“We Light the Way”

Alicent Hightower enters the wedding party wearing a green dress.

(Photo courtesy of HBO)

After Otto’s departure, Alicent is alone. In truth, she’s been feeling isolated for a long time, and this final betrayal from Rhaenyra is the straw that breaks the camel’s back and pushes her into what might become her “villain era.”

Alicent is correct when she points out that it was her father’s own machinations toward a Hightower on the throne that led him to be dismissed as Hand of the King. But Otto is brutally honest in return: “The time is coming, Alicent. Either you prepare Aegon to rule, or you cleave to Rhaenyra and pray for her mercy.” When Viserys dies, if her son isn’t secured as the heir, Alicent is in great danger indeed.

Meanwhile, Larys Strong attempts to forge an alliance with the Queen, offering very Little Finger-esque nuggets of knowledge.

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Ignited by her father and Lary’s news of the Grand Meister’s “tea”, Alicent has only to gain confirmation of Rhaenyra’s deception to decide enough is enough.

Alicent is officially over it: over her feminine obligations, over doting on her sickly husband, over sitting in the background as others make decisions around her. She enters the wedding, intentionally late, and wearing a green dress that says, “I am a Hightower, and I’m going to war.”

See more: Who is Ser Larys Strong in ‘House of the Dragon’? 

The Wedding 

Rhaenyra Targaryen & Leanor Velaryon dance at their wedding.

(Photo courtesy of HBO)

Viserys just can’t catch a break. All he wants is peace and to throw a party. He loves throwing royal events so much, but whether it’s a joust, a hunt, or a wedding party, it always gets ruined in some way.

Keeping in the tradition of Game of Thrones, we have a wedding gone afoul. This one might not have the high drama of the Purple Wedding or the hyper-violence of the Red Wedding, but with a room full of nobles with disparate ambitions and motivations, this Westeros soap opera is ripe for high-stakes happenings.

Rhaenyra & Leanor Velaryion may have made a happy arrangement, allowing them both, in theory, to perform their duty to their fathers and the realm while pursuing their own passions, but happiness is fleeting, especially in this world.

Leanor’s lover, Ser Joffrey Lonmouth, is a little too sure of himself when approaching Ser Criston at the wedding party. Trying to assure some political leverage, he pushes Criston just a little too far. And winds up beaten to a bloody pulp.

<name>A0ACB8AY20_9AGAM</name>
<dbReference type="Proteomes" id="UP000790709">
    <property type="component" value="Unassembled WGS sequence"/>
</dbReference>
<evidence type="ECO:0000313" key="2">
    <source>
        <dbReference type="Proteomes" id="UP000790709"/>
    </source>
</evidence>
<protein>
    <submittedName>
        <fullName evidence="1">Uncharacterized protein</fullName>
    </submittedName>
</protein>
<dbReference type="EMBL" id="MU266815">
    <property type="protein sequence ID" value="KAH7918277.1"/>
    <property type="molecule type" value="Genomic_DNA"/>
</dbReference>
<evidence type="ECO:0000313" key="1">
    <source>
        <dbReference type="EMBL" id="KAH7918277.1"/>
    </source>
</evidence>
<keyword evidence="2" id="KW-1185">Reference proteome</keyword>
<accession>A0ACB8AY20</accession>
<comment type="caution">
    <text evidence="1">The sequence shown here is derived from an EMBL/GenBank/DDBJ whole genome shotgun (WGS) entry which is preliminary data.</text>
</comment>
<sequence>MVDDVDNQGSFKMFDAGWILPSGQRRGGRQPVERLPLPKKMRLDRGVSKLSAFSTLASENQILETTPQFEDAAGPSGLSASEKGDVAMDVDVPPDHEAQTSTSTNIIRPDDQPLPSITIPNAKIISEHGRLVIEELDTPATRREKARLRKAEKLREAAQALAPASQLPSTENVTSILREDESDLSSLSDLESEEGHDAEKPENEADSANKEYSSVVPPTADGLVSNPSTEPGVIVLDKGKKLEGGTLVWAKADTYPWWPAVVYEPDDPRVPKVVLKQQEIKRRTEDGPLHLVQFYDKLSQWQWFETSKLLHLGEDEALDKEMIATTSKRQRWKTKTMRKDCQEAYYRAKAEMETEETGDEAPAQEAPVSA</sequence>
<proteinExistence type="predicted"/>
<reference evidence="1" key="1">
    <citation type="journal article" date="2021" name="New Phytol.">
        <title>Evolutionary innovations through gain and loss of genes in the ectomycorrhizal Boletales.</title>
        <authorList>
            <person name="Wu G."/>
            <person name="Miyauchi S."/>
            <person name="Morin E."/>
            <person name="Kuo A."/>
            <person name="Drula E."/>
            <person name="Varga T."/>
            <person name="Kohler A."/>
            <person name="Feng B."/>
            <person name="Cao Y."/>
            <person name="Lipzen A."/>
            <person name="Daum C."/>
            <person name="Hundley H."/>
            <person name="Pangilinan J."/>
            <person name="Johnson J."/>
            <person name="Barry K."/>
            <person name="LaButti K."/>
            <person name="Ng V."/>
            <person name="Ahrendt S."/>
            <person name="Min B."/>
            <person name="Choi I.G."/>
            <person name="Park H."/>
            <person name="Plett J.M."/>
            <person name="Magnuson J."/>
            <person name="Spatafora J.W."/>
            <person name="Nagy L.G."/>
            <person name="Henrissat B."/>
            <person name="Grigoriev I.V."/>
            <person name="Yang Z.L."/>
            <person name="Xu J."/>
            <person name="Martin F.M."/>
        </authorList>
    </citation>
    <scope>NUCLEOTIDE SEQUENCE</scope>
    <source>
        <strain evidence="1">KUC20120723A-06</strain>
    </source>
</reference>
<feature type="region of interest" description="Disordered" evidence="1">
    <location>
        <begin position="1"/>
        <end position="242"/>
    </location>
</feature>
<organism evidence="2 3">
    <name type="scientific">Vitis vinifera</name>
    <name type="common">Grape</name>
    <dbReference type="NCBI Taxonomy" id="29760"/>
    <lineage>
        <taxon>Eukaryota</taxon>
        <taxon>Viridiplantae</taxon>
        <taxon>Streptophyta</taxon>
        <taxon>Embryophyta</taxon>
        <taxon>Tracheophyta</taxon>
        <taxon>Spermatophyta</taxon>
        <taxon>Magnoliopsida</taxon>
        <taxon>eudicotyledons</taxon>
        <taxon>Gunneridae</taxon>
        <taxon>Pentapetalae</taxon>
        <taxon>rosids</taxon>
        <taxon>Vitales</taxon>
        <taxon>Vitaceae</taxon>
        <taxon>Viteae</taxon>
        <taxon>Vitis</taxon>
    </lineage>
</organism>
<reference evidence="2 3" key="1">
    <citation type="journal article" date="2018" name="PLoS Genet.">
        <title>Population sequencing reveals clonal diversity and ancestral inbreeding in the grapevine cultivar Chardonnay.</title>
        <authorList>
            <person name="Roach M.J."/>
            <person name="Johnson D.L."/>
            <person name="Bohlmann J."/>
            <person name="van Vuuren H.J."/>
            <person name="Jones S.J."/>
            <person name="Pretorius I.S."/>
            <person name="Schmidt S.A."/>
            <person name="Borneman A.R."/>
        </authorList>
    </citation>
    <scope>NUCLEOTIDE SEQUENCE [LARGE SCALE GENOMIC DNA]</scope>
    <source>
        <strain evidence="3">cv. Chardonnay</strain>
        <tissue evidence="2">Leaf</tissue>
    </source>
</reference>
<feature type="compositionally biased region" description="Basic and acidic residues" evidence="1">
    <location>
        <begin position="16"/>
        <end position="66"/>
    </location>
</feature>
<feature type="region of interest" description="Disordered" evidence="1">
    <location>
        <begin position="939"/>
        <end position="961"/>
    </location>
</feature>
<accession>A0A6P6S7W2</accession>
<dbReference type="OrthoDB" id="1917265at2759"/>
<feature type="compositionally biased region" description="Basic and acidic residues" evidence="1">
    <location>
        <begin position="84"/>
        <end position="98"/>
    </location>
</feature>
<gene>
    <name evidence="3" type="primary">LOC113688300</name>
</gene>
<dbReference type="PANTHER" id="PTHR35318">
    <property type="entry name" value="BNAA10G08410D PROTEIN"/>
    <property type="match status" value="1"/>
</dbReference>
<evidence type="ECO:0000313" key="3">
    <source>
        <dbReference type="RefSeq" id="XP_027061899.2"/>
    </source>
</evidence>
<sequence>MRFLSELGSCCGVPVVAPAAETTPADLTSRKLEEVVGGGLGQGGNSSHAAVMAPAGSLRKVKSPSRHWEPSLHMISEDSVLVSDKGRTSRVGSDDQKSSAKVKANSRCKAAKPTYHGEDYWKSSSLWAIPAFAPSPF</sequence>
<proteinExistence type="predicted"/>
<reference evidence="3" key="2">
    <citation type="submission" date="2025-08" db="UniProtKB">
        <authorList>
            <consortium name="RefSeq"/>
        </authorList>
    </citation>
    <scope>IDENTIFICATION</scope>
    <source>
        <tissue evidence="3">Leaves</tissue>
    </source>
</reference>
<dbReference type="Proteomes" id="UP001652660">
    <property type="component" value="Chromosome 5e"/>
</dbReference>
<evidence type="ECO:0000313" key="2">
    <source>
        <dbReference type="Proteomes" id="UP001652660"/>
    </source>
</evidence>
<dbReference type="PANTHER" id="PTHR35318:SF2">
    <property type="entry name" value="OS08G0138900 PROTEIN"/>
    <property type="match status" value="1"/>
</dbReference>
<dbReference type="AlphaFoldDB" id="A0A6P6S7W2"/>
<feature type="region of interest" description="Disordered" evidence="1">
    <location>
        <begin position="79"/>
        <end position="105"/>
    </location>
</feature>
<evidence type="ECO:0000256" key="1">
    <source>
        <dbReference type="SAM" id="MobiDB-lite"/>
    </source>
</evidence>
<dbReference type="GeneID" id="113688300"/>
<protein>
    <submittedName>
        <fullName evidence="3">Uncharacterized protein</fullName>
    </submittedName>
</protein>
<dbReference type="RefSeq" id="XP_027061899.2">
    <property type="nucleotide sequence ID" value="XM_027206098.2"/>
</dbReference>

We hardly knew the character, but though Ser Joffrey didn’t seem particularly revelatory, the worst part is that another queer character has been brutally murdered. Can’t just one gay person be happy in Westeros?

See more: Everything We Know About Leanor Velaryon from House of the Dragon

What’s next?

Daemon & Rhaenyra Targaryen at her wedding.

(Photo courtesy of HBO)

We have never seen King Viserys healthy, but this episode shows him hanging on by a thread. As Rhaenyra & Leanor are wed, Viserys collapses, and we know that the matter of heir and marriage are more important now than ever.

Meanwhile, Ser Criston Cole, for honor and for shame, is ready to end his life. Alicent narrowly stops him, ensuring that he play a part later in the show. But the warm and charming Criston Cole we knew is gone, his ideals broken.

At the same time, Daemon can’t NOT make an entrance and stir up trouble. So, straight from killing his wife, he arrives fashionably late to his niece/lover’s wedding and sees how much drama he can stir up there.

All of the royal Houses are engaged. The Strongs have entered the game, and the Hightowers are poised for war. And now that we have (at least) one more Targaryen-Valeryon alliance, the stakes for everyone are particularly high.

Next episode we will have the most significant time jump of all, bringing us to where the real story of House of the Dragon will unfold.

Read nextTop five moments from House of the Dragon Episode 5

Written By

V Cate (they/them) is a freelance writer, independent artist, magic practitioner, and avid fanboy of all things fantasy and sci-fi.